Admittedly, Nvidia 3D Vision delivers as advertised. The effect's often impressive: pictures and games pop, and even 3D Blu-ray movies have a solid depth of field, though it's not nearly as dramatic as on a big screen. 3D PC gaming doesn't require any special games in order to work: Nvidia's technology pulls the 3D data already in nearly every PC game and converts the titles automatically, often to impressive effect (but sometimes the end result is unplayable--it all depends on the game). It's hardly necessary, but gamers who want a little extra pizzazz will find it a fun bonus, provided they have the money to burn. We tried a variety of games and all worked well, although some older titles such as Blur had occasional 3D errors with some of its effects.
The included Corel WinDVD software automatically plays 3D Blu-ray movies, but playback was sometimes juddery compared with the smooth frame rate of non-3D Blu-rays. It's watchable, but will aggravate AV perfectionists. Alternatively, you could use Nvidia 3DTV Play, which will output 3D Blu-ray playback to a compatible 3DTV. However, for all that effort, 3D HDTV owners with that much disposable income would likely prefer (or already own) a dedicated 3D Blu-ray player or 3D-capable game console instead.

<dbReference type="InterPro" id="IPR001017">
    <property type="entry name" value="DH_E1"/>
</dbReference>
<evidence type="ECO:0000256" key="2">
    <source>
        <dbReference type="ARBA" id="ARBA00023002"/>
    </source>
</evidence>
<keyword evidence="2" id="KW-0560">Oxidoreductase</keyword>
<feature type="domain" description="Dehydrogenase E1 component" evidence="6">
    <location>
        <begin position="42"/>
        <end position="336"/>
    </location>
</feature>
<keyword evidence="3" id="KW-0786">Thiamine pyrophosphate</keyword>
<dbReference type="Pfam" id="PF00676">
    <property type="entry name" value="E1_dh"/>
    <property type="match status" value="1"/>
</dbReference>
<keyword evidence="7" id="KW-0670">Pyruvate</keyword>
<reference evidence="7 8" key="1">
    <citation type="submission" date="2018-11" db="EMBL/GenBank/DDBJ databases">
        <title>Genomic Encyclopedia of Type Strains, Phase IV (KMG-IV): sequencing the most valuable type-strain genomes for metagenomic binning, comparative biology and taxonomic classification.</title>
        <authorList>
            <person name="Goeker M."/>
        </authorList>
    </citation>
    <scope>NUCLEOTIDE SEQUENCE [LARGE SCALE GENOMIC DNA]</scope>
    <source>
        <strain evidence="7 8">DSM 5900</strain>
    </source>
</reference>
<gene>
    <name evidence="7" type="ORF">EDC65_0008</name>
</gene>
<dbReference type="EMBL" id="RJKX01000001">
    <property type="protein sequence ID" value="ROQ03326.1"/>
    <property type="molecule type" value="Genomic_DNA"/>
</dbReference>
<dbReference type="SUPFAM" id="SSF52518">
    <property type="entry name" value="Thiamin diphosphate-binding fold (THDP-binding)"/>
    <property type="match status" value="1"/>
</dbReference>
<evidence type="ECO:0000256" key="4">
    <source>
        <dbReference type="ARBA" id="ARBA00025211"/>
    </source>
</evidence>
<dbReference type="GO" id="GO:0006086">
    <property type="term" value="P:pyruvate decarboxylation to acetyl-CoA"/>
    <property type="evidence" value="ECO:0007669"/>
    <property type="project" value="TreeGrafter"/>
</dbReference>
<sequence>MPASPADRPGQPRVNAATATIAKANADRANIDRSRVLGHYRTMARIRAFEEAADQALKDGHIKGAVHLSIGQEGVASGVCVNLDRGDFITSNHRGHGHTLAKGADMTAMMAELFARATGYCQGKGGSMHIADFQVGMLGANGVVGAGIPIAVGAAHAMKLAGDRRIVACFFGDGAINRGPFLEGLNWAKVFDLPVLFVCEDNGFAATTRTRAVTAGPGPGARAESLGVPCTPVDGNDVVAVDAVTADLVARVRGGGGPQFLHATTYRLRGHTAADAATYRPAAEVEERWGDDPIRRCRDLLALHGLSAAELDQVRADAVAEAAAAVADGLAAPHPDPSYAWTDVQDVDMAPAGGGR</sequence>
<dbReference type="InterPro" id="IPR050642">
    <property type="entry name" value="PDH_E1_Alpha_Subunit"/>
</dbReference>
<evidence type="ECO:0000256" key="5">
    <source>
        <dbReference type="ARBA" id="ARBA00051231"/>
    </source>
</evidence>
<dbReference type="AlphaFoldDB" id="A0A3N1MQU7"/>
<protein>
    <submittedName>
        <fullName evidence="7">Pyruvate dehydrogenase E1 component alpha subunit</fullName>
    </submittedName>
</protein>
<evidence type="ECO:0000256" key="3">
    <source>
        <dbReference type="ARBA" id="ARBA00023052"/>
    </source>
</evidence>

|Toshiba Qosmio X775-3DV78||Average for category [desktop replacement]|
|Video||HDMI, VGA||VGA plus HDMI or DisplayPort|
|Audio||Stereo speakers, headphone and microphone jacks||Stereo speakers with subwoofer, headphone/microphone jacks.|
|Data||1 USB 3.0, 3 USB 2.0, SD card reader||4 USB 2.0, SD card reader, eSATA|
|Networking||Ethernet, 802.11 b/g/n Wi-Fi, Bluetooth||Ethernet, 802.11n Wi-Fi, Bluetooth|
|Optical drive||Blu-ray-RW||DVD burner, optional Blu-ray player|
As you'd expect of a laptop this size and price, this Qosmio's got all the feature bells and whistles. Easily accessible USB ports crowd the front left and right sides of the laptop, along with all other connections, including a USB 3.0 port. That includes VGA and HDMI ports, too, which is a bit odd: for a big desktop-replacement we'd prefer rear video ports. The included optical drive reads and writes Blu-ray Discs--more commonly, Blu-ray drives are read-only. Most people won't need the added write capacity of Blu-ray, but it might come in handy for large file archiving.